Rick Byrd coached at Belmont University for 33 years. He went to two NAIA Final Fours; helped the school transition to the NCAA’s Division I in 1996 and reached the NCAA tournament eight times before retiring in the spring of 2019 after winning 805 games — the last 713 at Belmont.

“We’d built up certain expectations with our success,” he said earlier this week. “I’d gotten to the point where winning was a relief and losing was misery.” He paused. “Actually, worrying about losing had become miserable. I’d come to dread game day. That’s not the way it should be.”

Casey Alexander had played for Byrd at Belmont for four years — and had been the starting point guard on an NAIA Final Four team in 1995, his senior season. He went to work for Byrd as a student assistant and stayed 16 years before getting his first head coaching job in 2011 at Stetson. Two years later, he was back in Nashville, coaching at Lipscomb, which is two miles away from Belmont.

“We live a long par 5 away from each other now,” Byrd said, using a golf term since there are few things he loves in life more than playing and talking about golf.

Byrd plays more golf these days, but he still spends plenty of time watching his old team. Alexander, after winning 23 and 29 games in his last two seasons at Lipscomb, now sits in his mentor’s chair and hasn’t missed a beat after taking over for a legend.

The Bruins were 26-7 last season and won the Ohio Valley Conference tournament to qualify for the NCAA tournament that was never played because of the COVID-19 pandemic. This season, they are 22-1 — the only loss coming to Samford in early December — and should be a lock to play in the NCAA tournament next month.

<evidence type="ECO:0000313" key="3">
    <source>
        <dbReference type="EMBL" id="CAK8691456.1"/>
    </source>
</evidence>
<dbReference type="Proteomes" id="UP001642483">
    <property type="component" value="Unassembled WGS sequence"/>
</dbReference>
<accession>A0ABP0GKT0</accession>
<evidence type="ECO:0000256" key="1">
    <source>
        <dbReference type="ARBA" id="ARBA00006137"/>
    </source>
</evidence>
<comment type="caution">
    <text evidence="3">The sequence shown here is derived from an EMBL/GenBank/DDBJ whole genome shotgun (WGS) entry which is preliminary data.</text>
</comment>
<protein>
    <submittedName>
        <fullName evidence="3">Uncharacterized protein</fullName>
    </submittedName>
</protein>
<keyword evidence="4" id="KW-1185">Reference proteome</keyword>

“You know, early in the season all we heard was that a lot of the usual criteria would be shelved because of covid,” Alexander said. “We weren’t going to hear as much about Quad 1 wins and NET and strength of schedule. Now it’s February, and it looks like all of that is going to be in play just like any other season.”

That worries both Alexander and Byrd. They both know the NCAA tournament committee’s recent track record when it comes to handing out mid-major at-large bids. More often than not, a school that goes .500 in a power conference gets the benefit of the doubt over a 25-plus-win mid-major team.

“The way to avoid any concern is to win the conference tournament,” Alexander said. “We did that last year; we need to do it again this year. Then, we can just worry about seeding.”

In a twist, Byrd’s last Belmont team got one of those rare mid-major at-large bids in 2019 when the power-conference bubble fell apart late, leaving all the bracketologists in shock. Belmont was sent to Dayton for the First Four, where it beat Temple before losing to Maryland, 79-77, less than 40 hours later.

Byrd, now 67, knew as he walked off the court that day in Jacksonville that he had just coached his last game. He had decided before the season to retire but did not want a farewell tour. “I told my staff, my president and my athletic director and my wife,” he said. “During the season I told Casey because I wanted him to think about possibly succeeding me. He was the only one not directly in my inner circle that I told.”

There were only two candidates to succeed Byrd: Alexander and Brian Ayers, another longtime Byrd assistant. Alexander’s success at Lipscomb was probably the tiebreaker. Ayers and Alexander had worked together under Byrd and Ayers has remained on staff as Alexander’s top assistant.